Updated on 22 August 2014
US aid workers had treated Ebola patients in West Africa
Singapore: Two US aid workers who had contracted the Ebola infection while assisting victims in West Africa have been discharged, reports claimed.
Doctors from the Atlanta hospital declared that both the victims were cured and were not contagious. Dr Kent Brantly, 33, and Ms Nancy Writebol, 59, had received the experimental drug ZMapp made by Mapp Biopharmaceuticals.
"I am thrilled to be alive," said Dr Brantly while addressing a press conference. He added that he never imagined himself in this position as a part of the medical missionary.
Dr Bruce Ribner, director, Atlanta hospital said, "Ahead of a rigorous course of treatments and tests, both patients have recovered completely of Ebola virus and can reunite with their families."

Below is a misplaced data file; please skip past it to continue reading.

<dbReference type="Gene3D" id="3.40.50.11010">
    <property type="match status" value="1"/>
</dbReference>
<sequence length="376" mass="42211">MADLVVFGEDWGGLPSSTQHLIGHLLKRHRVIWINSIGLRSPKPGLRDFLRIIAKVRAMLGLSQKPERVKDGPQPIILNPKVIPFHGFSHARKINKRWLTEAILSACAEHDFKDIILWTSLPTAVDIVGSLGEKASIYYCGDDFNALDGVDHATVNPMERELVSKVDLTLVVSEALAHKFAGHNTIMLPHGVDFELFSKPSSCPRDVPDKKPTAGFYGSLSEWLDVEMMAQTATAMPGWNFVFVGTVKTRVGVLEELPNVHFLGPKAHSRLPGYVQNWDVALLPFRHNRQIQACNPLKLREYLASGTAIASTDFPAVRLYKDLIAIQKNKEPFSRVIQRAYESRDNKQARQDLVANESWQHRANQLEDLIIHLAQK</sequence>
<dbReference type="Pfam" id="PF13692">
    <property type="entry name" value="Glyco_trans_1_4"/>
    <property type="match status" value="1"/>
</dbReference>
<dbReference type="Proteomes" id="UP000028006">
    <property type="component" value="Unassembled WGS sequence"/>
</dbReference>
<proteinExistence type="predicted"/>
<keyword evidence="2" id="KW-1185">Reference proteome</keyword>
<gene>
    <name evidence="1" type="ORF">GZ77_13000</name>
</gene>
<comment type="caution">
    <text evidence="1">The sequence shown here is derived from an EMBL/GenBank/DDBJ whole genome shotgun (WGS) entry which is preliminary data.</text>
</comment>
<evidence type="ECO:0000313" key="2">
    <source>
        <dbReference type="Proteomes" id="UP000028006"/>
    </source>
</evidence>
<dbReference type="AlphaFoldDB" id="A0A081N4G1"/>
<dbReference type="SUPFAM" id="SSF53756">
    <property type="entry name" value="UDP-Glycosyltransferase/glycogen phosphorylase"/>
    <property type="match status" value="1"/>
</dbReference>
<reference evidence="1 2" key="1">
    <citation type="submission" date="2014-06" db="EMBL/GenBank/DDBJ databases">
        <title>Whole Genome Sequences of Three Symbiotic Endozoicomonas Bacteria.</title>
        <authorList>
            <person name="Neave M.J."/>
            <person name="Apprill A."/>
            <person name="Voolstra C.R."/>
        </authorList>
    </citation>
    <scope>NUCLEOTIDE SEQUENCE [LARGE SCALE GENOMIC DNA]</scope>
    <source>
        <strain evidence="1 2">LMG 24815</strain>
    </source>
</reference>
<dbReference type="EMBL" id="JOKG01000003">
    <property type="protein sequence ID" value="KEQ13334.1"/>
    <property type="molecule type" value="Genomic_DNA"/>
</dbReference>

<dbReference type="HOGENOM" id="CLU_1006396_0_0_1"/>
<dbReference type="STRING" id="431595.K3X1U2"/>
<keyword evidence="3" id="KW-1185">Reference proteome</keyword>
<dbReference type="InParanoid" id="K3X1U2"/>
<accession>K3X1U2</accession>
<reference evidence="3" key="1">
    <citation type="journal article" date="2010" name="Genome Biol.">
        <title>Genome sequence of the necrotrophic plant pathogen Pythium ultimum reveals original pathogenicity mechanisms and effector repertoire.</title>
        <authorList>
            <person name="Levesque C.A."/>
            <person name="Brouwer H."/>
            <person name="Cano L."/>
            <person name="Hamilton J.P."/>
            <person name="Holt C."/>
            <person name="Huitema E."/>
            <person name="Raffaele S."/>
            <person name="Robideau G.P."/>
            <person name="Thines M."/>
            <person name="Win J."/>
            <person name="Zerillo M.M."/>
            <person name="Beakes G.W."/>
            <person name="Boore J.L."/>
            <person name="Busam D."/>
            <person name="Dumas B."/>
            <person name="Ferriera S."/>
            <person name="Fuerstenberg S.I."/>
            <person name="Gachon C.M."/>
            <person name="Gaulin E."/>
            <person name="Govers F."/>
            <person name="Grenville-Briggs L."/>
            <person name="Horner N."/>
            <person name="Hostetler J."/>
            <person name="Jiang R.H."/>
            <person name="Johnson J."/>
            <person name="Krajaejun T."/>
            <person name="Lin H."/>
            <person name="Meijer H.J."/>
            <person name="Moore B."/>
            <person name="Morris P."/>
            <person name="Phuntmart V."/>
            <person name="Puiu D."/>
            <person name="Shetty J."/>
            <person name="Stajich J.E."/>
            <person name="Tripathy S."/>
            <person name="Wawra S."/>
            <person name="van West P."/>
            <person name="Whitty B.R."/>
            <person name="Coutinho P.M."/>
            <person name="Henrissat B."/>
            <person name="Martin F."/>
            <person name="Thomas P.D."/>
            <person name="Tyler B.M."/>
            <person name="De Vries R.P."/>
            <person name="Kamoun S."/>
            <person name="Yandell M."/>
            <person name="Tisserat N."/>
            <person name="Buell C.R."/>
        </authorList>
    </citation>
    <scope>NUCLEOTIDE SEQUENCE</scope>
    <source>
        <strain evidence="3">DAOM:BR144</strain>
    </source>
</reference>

Dr Brantly urged people to continue praying for the West African families scrambling with the deadly blood borne virus. He also insisted that people with leadership and influence must put in extraordinary efforts to end the outbreak.
Dr Ribner confirmed that both the aid workers had received the experimental drug ZMapp. However, he said that it was unclear as to whether the recovery could be attributed to the drug. Dr Ribner said that the hospital would share information on the treatment and care received by the two patients among the medical community.
He emphasized that Dr Brantly and Ms Writebol were no longer contagious and probably could also be immune to the Zaire strain of the virus that they had contracted.